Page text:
The Connecticut Siting Council on Thursday approved NTE Energy’s application for a Certificate of Environmental Compatibility and Public Need, paving the way for continued development of the Killingly Energy Center.
NTE CEO Seth Shortlidge said the council’s decision reaffirmed the need for the new 650-MW natural gas-fired facility at a time when older, less-efficient power plants across New England are nearing retirement.
“We appreciate the diligence and thoughtfulness with which the siting council reviewed our application,” said Shortlidge, adding that with the receipt of the certificate, construction could begin as early as this fall. “The approval of the certificate supports the need for cleaner, flexible electric generation that will help secure the region’s power reliability.”
Shortlidge noted that the Killingly Energy Center will support the State of Connecticut’s compliance with the Global Warming Solutions Act of 2008 through NTE’s commitment to reduce greenhouse gas emission levels at least 80 percent below initial operating levels by 2050. Beyond this, NTE has committed to retiring the facility in 2050 or otherwise operating it with zero net greenhouse gas emissions.
“NTE is committed to responsible environmental stewardship and renewable power generation,” Shortlidge said. “Our commitment to reduce emission levels is one way we can challenge other power generators to be more accountable for today’s energy needs and the effects of climate change on our future.”
In 2018, the Killingly Town Council approved a Tax Stabilization Agreement through which the Killingly Energy Center will become one of the town’s largest taxpayers, contributing more than $100 million to the town over the 20-year term of the agreement.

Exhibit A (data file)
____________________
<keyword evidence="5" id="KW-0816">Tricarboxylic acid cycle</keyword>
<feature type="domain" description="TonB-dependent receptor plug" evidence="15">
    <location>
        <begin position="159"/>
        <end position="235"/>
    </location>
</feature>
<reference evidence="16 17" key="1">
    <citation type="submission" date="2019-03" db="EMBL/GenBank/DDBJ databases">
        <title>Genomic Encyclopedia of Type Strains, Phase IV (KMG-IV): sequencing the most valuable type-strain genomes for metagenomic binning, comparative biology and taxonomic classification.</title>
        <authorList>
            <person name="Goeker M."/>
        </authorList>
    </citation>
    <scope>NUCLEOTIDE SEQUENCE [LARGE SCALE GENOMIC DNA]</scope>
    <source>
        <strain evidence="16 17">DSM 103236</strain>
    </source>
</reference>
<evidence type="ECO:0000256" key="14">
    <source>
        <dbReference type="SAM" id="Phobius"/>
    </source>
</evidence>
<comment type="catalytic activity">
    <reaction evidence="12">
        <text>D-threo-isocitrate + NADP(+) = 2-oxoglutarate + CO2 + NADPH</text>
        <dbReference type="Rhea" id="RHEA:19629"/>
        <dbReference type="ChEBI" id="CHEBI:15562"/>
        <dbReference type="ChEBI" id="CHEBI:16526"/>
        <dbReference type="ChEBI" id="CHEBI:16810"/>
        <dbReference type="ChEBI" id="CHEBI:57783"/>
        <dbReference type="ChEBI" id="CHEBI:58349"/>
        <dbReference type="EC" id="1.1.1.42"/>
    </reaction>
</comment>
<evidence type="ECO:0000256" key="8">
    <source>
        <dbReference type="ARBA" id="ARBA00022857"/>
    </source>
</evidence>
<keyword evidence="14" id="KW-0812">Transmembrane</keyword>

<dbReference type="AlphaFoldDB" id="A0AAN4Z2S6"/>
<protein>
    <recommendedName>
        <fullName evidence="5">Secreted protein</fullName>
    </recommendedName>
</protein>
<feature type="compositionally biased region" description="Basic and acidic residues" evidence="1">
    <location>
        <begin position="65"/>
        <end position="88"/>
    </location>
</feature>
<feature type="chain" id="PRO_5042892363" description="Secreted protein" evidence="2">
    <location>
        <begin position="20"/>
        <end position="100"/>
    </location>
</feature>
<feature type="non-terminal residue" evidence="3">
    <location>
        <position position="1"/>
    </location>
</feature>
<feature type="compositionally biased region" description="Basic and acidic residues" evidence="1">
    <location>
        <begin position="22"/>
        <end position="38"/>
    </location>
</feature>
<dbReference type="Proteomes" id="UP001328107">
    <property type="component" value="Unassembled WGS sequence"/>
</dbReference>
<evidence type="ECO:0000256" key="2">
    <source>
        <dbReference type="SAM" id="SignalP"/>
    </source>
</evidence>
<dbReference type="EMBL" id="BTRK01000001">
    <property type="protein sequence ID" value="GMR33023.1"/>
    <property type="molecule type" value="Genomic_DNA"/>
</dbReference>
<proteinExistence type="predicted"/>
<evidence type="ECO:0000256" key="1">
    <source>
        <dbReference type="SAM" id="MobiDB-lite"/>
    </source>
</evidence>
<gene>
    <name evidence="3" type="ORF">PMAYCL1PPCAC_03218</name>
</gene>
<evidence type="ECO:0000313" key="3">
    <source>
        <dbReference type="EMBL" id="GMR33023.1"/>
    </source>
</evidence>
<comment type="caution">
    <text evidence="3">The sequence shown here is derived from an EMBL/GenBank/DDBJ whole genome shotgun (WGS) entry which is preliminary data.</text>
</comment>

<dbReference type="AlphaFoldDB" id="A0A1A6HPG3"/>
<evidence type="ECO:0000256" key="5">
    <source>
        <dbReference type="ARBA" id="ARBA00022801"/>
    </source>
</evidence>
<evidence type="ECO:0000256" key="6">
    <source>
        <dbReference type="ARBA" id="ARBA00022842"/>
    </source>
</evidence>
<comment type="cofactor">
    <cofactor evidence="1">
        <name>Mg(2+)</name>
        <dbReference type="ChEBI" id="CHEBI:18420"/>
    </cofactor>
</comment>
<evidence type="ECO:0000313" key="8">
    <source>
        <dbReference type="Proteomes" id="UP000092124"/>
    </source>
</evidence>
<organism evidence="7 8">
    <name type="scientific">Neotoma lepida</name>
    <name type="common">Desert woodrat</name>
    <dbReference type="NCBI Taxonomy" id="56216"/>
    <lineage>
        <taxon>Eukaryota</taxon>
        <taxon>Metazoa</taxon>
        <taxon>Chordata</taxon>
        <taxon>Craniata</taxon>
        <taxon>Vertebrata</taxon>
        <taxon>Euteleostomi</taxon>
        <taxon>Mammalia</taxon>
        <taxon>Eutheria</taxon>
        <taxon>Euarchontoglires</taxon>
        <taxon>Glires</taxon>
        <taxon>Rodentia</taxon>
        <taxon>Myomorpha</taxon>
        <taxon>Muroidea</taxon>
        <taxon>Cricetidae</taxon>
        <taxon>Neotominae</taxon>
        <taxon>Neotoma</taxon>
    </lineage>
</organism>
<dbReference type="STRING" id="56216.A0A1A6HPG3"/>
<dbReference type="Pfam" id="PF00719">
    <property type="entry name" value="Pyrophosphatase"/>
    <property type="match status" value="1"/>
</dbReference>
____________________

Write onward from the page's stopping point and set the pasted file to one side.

Florida-based NTE is also providing an additional $5 million for scholarships and other town projects under the Community Environmental Benefit Agreement between NTE and the town. In addition, NTE has committed to providing Ellis Tech students with valuable hands-on work experience on the Killingly Energy Center’s construction.
“The economic and environmental benefits of the Killingly Energy Center, combined with its reliable, affordable electric generation, make this project a win-win for Connecticut and the entire New England region,” Shortlidge said.
NTE Energy is investing approximately $700 million in private capital to construct the Killingly Energy Center. Once the project’s financing has been finalized, construction will begin.
Construction of the plant is expected to generate approximately 450 construction jobs as well as 20 permanent, full-time jobs with a total annual payroll of approximately $2 million once the facility becomes operational.